SALT LAKE CITY — Mitt Romney abruptly canceled the online launch of his U.S. Senate campaign scheduled for Thursday, citing the deadly shooting at a Florida school Wednesday.
"As a father and grandfather, my heart aches for the victims of today’s tragic events. My prayers go out to all of the families and loved ones affected by this senseless act of violence," he tweeted.
"Out of respect for the victims and their families, I will not be making an announcement tomorrow about the Senate race."
Out of respect for the victims and their families, I will not be making an announcement tomorrow about the Senate race. (2/2)— Mitt Romney (@MittRomney) February 15, 2018
Romney didn't say when he would reschedule what was to be a video message announcing his candidacy.
The 2012 GOP presidential nominee planned to make an "all-digital" announcement, said Romney's longtime supporter Kirk Jowers, adding many candidates are choosing that route because that's how voters get their news.
"It kind of allows everyone to a part of it, whereas the more traditional way, it feels a little more confining," he said.
Romney is scheduled to be the keynote speaker at the Utah County Republican Party's Lincoln Day Dinner in Provo on Friday.
Utah’s adopted favorite son would become the instant front-runner to replace retiring Sen. Orrin Hatch, R-Utah, when gets into the race.
Since telling the Deseret News a year ago this month that he was leaving the door open for another run for political office, Romney has been coy about his future. Speculation that he would run amped up after Sen. Orrin Hatch, R-Utah, announced his retirement in early January.
Romney, 70, has not faced the media during that time, and has deflected questions about running when reporters have caught up to him. He spoke at two conventions in Salt Lake City last month but didn't address or joked about the lingering question. His commentary on political issues, including criticizing President Donald Trump, has come via Twitter or Facebook.
Utah House Speaker Greg Hughes, R-Draper, an ardent Trump supporter, said he and Romney talked last fall and he supports his candidacy. He said government doesn't work well when there's infighting.
"I'd like to hear from Mitt how do we navigate things like that given that nobody's perfect and there's criticism we can all have for elected officials," he said.
Hughes said Romney expressed "strong desire" to work with Trump to get things done.
"My comfort level really rose as we discussed that," he said.
Romney, who spent much of his professional life in Massachusetts, where he served as governor, is best known in Utah for turning around the scandal-ridden 2002 Winter Games in Salt Lake City. He now lives in an upscale neighborhood in Holladay.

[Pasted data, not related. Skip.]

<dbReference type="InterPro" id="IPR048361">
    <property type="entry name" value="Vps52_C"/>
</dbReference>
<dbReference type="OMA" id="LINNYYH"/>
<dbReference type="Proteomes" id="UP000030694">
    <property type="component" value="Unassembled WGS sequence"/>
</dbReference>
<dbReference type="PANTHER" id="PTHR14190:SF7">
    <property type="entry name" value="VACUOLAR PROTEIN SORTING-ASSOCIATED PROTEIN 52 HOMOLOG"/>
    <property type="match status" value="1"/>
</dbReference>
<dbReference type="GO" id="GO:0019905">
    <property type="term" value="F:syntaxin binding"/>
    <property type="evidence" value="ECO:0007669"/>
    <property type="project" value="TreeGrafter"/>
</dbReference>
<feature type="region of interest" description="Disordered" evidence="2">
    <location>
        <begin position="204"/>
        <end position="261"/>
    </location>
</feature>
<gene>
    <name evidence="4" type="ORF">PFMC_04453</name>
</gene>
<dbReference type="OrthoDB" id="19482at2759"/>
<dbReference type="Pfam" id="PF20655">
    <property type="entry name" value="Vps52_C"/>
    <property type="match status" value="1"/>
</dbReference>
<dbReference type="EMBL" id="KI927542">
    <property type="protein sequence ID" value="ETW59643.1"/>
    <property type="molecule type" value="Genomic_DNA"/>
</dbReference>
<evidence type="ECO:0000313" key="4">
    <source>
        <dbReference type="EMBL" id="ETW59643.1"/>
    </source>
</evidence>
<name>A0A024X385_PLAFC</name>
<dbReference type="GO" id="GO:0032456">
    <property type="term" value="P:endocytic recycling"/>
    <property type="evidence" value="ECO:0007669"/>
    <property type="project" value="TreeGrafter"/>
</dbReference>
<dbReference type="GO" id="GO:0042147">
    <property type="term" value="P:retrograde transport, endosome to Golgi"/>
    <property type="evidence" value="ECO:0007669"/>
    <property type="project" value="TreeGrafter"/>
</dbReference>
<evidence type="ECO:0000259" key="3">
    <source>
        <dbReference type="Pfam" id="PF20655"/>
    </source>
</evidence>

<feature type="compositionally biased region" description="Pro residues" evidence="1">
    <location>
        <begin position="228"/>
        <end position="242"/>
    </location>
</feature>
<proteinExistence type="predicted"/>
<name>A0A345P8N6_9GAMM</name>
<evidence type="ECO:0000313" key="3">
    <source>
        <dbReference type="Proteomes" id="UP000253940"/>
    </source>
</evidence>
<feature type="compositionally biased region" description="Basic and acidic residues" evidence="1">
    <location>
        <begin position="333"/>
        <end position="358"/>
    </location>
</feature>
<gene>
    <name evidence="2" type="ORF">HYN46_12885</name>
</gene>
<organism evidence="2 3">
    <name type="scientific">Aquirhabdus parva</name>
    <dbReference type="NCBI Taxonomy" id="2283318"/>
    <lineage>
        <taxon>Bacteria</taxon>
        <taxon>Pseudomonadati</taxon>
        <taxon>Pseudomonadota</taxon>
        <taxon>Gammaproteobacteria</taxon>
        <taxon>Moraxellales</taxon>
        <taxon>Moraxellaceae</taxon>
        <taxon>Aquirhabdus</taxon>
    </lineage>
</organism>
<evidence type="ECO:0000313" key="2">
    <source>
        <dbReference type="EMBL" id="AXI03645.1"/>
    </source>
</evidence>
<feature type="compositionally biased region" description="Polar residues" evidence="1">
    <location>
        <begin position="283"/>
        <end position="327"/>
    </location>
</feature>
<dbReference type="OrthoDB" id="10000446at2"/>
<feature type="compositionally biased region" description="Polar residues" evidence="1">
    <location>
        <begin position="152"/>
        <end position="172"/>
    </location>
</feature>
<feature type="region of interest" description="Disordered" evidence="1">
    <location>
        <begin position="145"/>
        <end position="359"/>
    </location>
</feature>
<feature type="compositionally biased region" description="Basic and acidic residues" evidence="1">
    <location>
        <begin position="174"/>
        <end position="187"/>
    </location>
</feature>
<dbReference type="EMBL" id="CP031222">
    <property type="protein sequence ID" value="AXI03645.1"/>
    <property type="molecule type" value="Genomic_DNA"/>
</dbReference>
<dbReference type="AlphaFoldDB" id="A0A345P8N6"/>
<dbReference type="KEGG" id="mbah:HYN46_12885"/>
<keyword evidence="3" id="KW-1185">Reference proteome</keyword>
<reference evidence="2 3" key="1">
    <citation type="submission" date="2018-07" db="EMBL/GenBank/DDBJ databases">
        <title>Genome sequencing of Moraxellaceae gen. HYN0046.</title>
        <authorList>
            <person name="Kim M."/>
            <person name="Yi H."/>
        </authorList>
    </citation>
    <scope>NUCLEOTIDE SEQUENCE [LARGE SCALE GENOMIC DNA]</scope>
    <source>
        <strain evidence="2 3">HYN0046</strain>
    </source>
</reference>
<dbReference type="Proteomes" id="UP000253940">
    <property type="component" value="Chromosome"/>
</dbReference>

Democratic Salt Lake County Councilwoman Jenny Wilson has been campaigning for Hatch’s seat since last summer. Democrat Mitchell Vice and Libertarian Craig Bowden are also running.
"I frankly don't understand the arms-length approach. I think Utahns deserve somebody who is willing to engage," said Wilson, who started campaigning last June.
Wilson, who earlier chided Romney about which state he would declare his candidacy from, said she jumped into the race not knowing who she would face or the odds of winning because Utahns' voices aren't being heard.
"Utah families deserve a Utahn as their senator, not a Massachusetts governor who thinks of our state as his vacation home," she said.
Jowers said the notion that Romney isn't a Utahn is "hilarious" and that he's "obviously a fixture" in the state going back to childhood visits, college and the Olympics.
"Rommey is not an ousdier to Utah. His whole life has been tied to Utah," he said.
Utah Republican Party Chairman Rob Anderson said it didn't to matter to voters in New York that Hilary Clinton ran for Senate there nor did they seem unhappy with their representation.
"If he meets the criteria, he should be allowed to run," he said.
But Anderson said he's a "little disappointed" that other GOP candidates feel like they can't run because of the organization and clout Romney brings to the campaign. Romney has deep pockets and vast fundraising network.
That apparently hasn't dissuaded everyone, at least from thinking about it.
Republican State Auditor John Dougall said he's seriously considering running for the seat. He told U.S. News he's driven by "the importance of having a conversation rather than a coronation."
Dougall did not return messages left by the Deseret News.
"We need to talk about what we want our U.S. senator to be rather than talk about who it should be," Dougall said. "And as an auditor, I know that single-source bidding is no way to do business."
Senate President Wayne Niederhauser, R-Sandy, said he considers Dougall a good friend from the days they served together in the Legislature. But he said taking on Romney won't be easy.
"I just think it's a big challenge. Romney's name and approval rating is going to be very high," Niederhauser said.
Still, he said "it's good for everybody, bar none," to face competition.
Sen. Dan Hemmert, R-Orem, who was behind an online petition encouraging Romney to get in the Senate race, also said the race will benefit from additional GOP candidates.
"Now, I think Romney would win," he said. "But I think our election process works better with people running."
Contributing: Lisa Riley Roche